Hurricane Dorian Heades to East Coast of US

Dorian

Since modern records began, Hurricane Dorian has traveled the second-shortest distance for a Category 3 storm or higher in 24 hours, according to a Colorado State hurricane researcher.

The shortest distance on record is Hurricane Betsy in 1965. Betsy traveled 12 miles over the Atlantic Ocean.

Dorian spent most of the first couple days in September 2019 moving at a speed of 1 mph or slower and pouring down on the Bahamas. Sept. 2 -3, the hurricane moved 30 miles in 30 hours.

Dorian has winds of 185 mph, making it the second-strongest storm by wind speed, since 1950, and it is the strongest hurricane to hit the Bahamas.

Now, Dorian is moving toward the coast of Florida. The Category 3 hurricane is forecasted to become “dangerously close” to the east coast of Florida late Sept. 3, early Sept. 4. Then it is predicted to move up the east coast of the United States.

Officials in the southern coastal states are holding briefings today to outline their preparation plans.

When Hurricane Dorian struck the Bahamas, it was one of the strongest storms this generation has ever seen it the Atlantic. Then the storm hovered just north of Grand Bahama Island with 120-mph winds and downpouring rain that destroyed homes, business, and killed five people.

The storm has turned and is expected to reach the coast of Florida by Wednesday, according to the National Weather Service.

The New York Times reports that it is unusual for a storm with the size and power of Dorian to hover over land. It is also dangerous. The storm could bring catastrophic damage to the Caribbean Islands. On Monday, the storm only moved 14 miles between 8 a.m. and 7 p.m.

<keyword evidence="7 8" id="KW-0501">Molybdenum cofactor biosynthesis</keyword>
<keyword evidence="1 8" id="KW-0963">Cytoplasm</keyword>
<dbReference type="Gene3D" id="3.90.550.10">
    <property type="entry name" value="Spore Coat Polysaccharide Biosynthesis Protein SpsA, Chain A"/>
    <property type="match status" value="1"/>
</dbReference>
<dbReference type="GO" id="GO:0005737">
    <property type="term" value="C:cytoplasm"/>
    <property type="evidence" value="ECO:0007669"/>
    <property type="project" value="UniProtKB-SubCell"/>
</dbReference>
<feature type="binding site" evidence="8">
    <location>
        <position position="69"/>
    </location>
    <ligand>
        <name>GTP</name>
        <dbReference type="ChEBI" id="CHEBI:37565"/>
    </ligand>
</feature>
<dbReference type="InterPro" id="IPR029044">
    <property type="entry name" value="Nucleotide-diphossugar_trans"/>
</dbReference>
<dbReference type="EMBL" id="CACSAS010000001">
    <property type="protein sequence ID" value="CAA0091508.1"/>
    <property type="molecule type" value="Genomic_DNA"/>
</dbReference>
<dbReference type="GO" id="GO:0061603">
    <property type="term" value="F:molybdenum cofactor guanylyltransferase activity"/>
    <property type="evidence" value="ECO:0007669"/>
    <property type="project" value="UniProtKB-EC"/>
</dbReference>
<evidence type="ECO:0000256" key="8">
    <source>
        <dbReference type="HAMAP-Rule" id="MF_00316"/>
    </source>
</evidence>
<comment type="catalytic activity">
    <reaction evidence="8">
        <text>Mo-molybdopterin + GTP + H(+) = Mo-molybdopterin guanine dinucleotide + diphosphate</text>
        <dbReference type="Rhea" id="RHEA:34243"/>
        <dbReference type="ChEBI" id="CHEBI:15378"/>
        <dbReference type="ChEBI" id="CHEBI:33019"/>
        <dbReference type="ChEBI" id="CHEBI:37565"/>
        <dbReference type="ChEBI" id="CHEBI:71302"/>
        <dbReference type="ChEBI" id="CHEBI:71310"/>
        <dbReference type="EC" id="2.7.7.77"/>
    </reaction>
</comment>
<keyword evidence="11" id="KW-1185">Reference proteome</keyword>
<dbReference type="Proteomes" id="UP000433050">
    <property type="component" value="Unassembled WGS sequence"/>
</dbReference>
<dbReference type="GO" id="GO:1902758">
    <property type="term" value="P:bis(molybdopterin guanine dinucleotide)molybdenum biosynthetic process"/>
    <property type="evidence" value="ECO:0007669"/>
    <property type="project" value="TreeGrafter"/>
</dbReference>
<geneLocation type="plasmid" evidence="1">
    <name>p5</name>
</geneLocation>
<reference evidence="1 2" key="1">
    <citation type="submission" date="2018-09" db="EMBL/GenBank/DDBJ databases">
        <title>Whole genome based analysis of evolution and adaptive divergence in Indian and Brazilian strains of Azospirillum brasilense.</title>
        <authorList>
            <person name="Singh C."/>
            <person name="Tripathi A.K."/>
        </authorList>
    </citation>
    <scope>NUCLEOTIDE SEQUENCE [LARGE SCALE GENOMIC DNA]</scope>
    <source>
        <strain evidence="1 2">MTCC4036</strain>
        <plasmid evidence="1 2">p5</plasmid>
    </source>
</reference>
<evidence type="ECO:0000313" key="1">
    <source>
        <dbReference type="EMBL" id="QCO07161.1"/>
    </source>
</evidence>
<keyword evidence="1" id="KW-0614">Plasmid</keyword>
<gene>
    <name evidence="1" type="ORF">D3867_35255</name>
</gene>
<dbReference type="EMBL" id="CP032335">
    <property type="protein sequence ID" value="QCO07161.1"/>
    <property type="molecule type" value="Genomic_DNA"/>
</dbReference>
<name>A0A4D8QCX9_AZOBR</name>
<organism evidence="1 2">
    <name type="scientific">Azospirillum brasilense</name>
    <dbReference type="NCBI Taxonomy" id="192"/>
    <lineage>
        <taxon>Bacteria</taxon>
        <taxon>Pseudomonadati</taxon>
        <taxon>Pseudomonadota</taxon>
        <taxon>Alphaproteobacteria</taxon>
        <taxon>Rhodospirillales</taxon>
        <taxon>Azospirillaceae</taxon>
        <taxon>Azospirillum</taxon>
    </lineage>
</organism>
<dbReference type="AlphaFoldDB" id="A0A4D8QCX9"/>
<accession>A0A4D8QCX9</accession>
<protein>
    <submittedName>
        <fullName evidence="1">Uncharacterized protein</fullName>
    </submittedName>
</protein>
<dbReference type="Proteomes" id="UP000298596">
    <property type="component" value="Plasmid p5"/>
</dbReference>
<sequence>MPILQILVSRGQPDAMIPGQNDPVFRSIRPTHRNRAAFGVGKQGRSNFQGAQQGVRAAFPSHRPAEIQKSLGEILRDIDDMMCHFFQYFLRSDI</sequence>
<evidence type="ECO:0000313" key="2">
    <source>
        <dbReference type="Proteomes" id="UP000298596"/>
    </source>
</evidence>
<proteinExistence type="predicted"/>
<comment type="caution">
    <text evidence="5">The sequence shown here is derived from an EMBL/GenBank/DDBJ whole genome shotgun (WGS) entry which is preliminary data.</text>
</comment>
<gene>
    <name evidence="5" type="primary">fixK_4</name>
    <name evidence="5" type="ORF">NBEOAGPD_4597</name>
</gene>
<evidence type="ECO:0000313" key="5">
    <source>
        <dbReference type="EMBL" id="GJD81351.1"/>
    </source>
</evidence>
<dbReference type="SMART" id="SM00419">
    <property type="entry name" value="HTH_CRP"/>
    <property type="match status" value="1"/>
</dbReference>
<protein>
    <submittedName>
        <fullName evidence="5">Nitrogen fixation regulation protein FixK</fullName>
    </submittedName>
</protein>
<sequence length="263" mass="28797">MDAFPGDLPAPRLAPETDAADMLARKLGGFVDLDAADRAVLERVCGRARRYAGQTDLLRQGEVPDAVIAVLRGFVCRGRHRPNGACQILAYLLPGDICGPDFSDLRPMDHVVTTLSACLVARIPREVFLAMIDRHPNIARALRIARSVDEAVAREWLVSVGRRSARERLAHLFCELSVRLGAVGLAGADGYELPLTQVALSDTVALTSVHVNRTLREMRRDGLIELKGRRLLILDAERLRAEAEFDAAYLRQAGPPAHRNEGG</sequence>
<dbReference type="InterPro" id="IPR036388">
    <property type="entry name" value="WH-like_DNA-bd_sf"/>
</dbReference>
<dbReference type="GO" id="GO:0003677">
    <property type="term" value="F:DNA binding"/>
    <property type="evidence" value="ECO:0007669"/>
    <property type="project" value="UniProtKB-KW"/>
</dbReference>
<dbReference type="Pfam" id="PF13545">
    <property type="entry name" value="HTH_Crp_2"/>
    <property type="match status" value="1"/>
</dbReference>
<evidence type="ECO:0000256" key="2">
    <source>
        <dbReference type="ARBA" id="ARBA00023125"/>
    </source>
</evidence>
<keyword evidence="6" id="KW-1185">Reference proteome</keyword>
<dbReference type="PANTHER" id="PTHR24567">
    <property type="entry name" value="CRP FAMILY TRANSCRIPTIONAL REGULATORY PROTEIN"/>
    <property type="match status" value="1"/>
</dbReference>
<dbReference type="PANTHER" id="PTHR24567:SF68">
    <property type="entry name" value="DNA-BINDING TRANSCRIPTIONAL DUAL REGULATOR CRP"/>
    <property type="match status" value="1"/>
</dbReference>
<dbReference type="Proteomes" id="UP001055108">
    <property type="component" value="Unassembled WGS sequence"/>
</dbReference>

Some residents of the Abaco Islands, which took the brunt of the storm, were able to send out videos. It was a horrific sight to watch the storm crumple cars, smash homes, and contort trees.

The waters rose quickly over Grand Bahama Island and trapped people inside their houses. Messages asking to be rescued went out on social media, but the winds and currents made it nearly impossible to reach people.

On Tuesday, winds were down to 50 mph, and there were storm surges as far as 15 feet above normal tide levels. Floods developed quickly as 30 inches of rain fell, according to the National Hurricane Center.

The News School will continue to follow this storm and report updates.

By Jeanette Smith

Sources:

CNN: Dorian has traveled only 30 miles in 30 hours
The New York Times: Hurricane Dorian Updates: Storm Pounds the Bahamas and Threatens Florida

Image Courtesy of ashokboghani;s Flickr Page – Creative Commons License

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